Delco Businesses Hit Snag in Quest for Equitable County ContractsJanuary 12, 2024 Category: Continuing Coverage, Explainer, Feature, Featured
Although Delaware County is committed to uplifting businesses owned by people of color, women and veterans, the process for awarding contracts is informal and does not adhere to the appropriate code. This makes it difficult for residents to hold the county accountable for its commitments.
The status of the disparity study, which is supposed to provide insight into whether the county is meeting this goal, is unknown.
This study is the result of a revision of the county public works resolution to address the challenges.
Business owners respectively say the study is needed and that there are disparities in Delaware County, however the County is still working on this study to examine barriers to accessing public works contracts. The study has revealed problems with the county’s procurement practices and workflows.
A November email obtained by Generocity from an anonymous source unaffiliated with the consulting firm conducting the study indicated that the county still needs to provide requested information needed to finalize the study.
The County Council passed this resolution aimed at awarding more contracts to women-, veteran- and minority-owned businesses. It describes Asian entrepreneurs as people who “having origins in any of the Far East countries,” a Eurocentric term used by imperialists to describe Asia’s distance from Europe. This is something Council campaigned on, said Councilwoman Christine Reuther at the June 2022 council meeting where the resolution was approved. Part of this resolution was to undertake a disparity study.
The County chose to do such a study with the goal of assessing whether they employ contractors from diverse ranges of groups, Solicitor Jonathan Lichtenstein said at the same meeting. This would help the government take steps to increase workforce diversity on public works projects, Lichtenstein added.
This policy came as a part of a list of goals the council put together after seeing the demands for better civil rights and protests against racism in 2020, Councilwoman Elaine Schaefer said at the meeting. She added that The County hoped to pass resolutions that encourage work with more minority-owned businesses.
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Councilwoman Monica Taylor said the resolution will open up work to more County residents.
“We understood that the things that we need to do to promote diversity amongst our contractors and our vendors to the county is a work in progress. We are an increasingly diversifying county,” Reuther said during the 2022 meeting.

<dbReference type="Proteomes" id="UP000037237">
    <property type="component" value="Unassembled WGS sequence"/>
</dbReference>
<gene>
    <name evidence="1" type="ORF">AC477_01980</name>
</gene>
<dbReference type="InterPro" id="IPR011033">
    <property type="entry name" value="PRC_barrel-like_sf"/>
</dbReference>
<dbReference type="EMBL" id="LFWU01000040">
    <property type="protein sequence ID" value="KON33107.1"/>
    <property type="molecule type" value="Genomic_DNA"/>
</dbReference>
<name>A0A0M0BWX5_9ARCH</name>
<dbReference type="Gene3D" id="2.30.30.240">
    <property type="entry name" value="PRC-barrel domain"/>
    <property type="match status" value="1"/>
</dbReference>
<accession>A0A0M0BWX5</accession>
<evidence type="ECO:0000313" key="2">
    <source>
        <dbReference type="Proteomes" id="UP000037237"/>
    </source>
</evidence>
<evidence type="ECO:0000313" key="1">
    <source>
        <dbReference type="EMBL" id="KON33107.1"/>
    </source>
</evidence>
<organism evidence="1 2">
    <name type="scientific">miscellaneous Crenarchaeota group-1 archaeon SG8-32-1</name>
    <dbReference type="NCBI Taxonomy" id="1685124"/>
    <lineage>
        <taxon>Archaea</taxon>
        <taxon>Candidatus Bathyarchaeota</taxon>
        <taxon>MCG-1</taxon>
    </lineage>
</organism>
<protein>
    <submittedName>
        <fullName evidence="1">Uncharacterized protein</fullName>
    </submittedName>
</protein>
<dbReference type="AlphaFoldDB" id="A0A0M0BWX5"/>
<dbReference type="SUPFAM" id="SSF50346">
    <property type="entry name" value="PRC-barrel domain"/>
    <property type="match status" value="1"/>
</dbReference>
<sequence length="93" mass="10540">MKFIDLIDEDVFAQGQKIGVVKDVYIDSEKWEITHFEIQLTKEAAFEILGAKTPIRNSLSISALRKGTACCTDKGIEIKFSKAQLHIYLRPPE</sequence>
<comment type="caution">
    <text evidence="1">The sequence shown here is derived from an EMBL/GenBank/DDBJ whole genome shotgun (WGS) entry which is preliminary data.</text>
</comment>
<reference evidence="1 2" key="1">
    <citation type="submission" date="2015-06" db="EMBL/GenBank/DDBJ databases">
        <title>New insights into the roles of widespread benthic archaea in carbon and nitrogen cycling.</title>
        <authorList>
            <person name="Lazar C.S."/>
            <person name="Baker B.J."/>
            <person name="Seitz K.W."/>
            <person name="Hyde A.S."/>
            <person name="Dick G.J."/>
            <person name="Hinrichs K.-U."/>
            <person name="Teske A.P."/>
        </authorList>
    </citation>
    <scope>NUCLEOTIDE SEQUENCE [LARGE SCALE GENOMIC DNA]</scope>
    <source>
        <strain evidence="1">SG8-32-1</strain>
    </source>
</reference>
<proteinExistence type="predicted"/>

Councilman Richard Womack said that they do not want to exclude people of color and women and this resolution will help involve them during the meeting.
There is precedent for disparity studies opening doors for economic opportunity for entrepreneurs of color and their businesses. After a disparity study of Cuyahoga County, Ohio, found that only four percent of contractors were minority-owned businesses, even though there are many minority-owned firms in the area, local government signed an ordinance encouraging contracting with minority-owned businesses, Cleveland.com reported.
Delaware County’s disparity study includes a survey for businesses and vendors in the community. Many vendors responded to the survey, which means they are interested in the study, the consultant wrote in the email.
In its research, the consultant found that the county’s practices are not in compliance with administrative code, that the procurement and purchase order process has been achieved using loopholes and does not adhere to a formal guide or manual, that there are departmental silos leading to inefficiencies and lack of documentation and hindrance due to staff turnover setting back the flow of information, according to a PowerPoint presentation attached to the email.
Other similar observations by the consultant listed in the PowerPoint presentation include; the county not fully utilizing software systems to automate workflows and lack of tracking financial activity.
The consulting agency asked for bid tabulations, which would provide information about who and what the County has paid for.